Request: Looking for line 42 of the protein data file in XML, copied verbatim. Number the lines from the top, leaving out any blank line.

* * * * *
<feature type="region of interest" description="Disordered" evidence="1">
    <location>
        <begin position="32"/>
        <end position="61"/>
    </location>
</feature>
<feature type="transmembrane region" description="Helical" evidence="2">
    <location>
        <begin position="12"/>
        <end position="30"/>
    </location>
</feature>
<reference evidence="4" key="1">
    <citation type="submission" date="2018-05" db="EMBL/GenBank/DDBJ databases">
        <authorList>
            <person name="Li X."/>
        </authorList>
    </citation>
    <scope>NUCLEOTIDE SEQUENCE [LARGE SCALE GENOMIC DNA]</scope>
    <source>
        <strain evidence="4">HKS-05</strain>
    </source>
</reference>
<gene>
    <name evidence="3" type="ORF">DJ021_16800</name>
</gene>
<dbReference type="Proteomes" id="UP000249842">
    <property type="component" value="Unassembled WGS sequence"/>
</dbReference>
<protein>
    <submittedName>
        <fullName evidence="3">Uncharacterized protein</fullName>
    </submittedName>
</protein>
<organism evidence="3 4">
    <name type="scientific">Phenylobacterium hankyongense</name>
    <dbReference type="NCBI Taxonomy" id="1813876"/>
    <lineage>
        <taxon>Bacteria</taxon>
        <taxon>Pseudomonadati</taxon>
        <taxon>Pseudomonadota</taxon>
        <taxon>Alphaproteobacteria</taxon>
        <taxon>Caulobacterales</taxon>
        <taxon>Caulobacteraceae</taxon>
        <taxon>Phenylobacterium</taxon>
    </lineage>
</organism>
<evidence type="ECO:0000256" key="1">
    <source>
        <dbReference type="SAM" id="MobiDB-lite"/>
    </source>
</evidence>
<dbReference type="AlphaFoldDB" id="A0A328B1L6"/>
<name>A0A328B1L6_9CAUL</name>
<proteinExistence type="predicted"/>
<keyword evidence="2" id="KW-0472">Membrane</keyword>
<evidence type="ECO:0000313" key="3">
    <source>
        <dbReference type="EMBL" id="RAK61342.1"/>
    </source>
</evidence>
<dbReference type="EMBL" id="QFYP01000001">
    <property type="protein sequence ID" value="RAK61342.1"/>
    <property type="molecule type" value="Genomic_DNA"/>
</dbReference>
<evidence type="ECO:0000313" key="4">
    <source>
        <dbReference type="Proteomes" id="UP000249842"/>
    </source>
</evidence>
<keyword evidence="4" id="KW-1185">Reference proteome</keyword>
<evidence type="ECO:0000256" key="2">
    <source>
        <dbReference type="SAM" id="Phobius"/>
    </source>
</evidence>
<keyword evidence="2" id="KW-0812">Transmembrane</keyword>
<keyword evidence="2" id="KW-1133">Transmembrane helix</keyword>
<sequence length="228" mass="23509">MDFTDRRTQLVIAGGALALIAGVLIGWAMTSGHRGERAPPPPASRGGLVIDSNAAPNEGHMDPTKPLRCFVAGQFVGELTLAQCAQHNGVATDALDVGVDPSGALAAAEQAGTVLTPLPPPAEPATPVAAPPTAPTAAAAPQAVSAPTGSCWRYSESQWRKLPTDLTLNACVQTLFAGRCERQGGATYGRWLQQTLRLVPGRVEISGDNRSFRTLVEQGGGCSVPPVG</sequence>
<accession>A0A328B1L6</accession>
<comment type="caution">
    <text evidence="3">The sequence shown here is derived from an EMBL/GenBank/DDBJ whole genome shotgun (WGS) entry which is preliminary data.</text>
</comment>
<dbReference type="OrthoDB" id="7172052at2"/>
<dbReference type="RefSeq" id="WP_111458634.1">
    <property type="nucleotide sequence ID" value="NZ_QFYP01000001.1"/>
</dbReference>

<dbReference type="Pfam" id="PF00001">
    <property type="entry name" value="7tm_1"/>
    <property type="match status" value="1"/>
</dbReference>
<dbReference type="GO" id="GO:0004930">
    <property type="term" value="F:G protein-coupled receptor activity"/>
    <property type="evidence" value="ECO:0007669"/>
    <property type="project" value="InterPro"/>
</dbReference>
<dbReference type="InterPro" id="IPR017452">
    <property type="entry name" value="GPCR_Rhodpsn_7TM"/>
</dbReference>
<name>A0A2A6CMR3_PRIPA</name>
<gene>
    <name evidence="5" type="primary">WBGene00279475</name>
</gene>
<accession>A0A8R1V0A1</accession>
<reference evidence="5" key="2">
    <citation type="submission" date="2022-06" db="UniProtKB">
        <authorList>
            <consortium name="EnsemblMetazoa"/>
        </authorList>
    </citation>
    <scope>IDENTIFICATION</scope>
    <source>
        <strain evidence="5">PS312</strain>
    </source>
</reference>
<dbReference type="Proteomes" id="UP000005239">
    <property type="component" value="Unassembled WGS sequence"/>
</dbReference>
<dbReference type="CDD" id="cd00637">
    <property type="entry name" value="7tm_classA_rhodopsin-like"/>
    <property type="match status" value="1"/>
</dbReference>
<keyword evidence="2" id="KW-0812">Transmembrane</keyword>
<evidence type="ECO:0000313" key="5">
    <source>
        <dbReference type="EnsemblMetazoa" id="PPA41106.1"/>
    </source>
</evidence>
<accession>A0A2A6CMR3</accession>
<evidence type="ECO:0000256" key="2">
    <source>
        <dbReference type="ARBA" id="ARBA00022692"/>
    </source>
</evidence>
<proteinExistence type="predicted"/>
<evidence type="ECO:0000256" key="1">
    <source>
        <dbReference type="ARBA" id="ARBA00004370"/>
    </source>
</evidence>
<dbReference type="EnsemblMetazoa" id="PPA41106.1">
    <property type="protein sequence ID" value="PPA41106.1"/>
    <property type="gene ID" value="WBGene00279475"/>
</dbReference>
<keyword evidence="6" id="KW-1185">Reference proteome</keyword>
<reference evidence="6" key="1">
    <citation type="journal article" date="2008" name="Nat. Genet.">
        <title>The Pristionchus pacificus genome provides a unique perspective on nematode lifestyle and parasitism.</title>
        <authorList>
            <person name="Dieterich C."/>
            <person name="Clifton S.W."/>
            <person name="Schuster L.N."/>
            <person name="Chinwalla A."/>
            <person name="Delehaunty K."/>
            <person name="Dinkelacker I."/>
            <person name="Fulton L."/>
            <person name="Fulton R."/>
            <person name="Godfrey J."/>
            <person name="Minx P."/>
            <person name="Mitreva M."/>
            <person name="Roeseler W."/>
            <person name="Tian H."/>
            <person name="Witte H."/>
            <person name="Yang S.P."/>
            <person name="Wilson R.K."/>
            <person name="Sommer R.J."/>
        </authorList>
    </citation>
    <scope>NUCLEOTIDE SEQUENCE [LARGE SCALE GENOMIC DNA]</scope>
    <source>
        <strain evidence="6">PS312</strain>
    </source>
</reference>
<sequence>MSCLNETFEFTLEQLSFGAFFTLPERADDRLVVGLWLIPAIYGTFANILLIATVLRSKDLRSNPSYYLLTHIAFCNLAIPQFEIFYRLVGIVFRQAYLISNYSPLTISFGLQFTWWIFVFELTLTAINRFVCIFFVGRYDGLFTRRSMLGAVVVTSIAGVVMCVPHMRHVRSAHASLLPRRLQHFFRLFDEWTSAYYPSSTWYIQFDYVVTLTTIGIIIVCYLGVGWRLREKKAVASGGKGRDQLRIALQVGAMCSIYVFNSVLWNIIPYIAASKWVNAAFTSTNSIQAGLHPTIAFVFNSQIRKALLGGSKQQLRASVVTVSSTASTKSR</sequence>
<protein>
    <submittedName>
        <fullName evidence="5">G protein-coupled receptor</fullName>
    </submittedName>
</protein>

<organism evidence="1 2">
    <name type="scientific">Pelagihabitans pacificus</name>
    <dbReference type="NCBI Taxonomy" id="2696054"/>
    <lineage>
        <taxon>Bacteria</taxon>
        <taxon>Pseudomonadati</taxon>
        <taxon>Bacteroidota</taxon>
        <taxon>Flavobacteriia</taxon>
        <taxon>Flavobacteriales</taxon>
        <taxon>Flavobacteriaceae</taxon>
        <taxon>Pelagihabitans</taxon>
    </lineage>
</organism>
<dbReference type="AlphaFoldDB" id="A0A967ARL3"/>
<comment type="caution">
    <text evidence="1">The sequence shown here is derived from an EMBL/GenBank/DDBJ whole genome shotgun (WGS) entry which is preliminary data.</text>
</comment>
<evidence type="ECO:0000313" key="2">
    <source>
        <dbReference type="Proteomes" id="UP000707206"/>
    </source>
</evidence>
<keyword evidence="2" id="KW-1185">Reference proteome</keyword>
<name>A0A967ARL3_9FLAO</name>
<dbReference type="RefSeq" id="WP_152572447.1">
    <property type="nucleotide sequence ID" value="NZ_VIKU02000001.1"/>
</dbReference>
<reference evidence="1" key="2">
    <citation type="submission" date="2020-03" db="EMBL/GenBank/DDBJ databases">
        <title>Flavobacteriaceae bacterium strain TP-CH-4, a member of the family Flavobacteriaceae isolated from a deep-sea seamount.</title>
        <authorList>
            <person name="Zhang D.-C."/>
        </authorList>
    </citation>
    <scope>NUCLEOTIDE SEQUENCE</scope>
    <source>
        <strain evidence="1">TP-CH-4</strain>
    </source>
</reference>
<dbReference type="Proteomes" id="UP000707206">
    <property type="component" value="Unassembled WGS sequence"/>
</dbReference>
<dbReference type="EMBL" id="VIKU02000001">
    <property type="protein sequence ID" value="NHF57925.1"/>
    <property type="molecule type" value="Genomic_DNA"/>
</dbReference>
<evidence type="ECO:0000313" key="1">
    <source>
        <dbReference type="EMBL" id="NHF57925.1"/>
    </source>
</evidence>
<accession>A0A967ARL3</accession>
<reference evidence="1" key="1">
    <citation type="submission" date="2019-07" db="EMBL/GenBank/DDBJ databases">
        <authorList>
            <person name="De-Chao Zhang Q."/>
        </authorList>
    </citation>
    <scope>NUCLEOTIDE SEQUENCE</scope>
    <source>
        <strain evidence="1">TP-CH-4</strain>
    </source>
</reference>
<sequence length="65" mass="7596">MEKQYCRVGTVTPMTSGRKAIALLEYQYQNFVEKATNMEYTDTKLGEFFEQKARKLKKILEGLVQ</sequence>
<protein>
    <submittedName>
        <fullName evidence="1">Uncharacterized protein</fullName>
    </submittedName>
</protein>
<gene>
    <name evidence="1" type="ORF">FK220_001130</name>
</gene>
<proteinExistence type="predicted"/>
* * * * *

        <taxon>Alphaproteobacteria</taxon>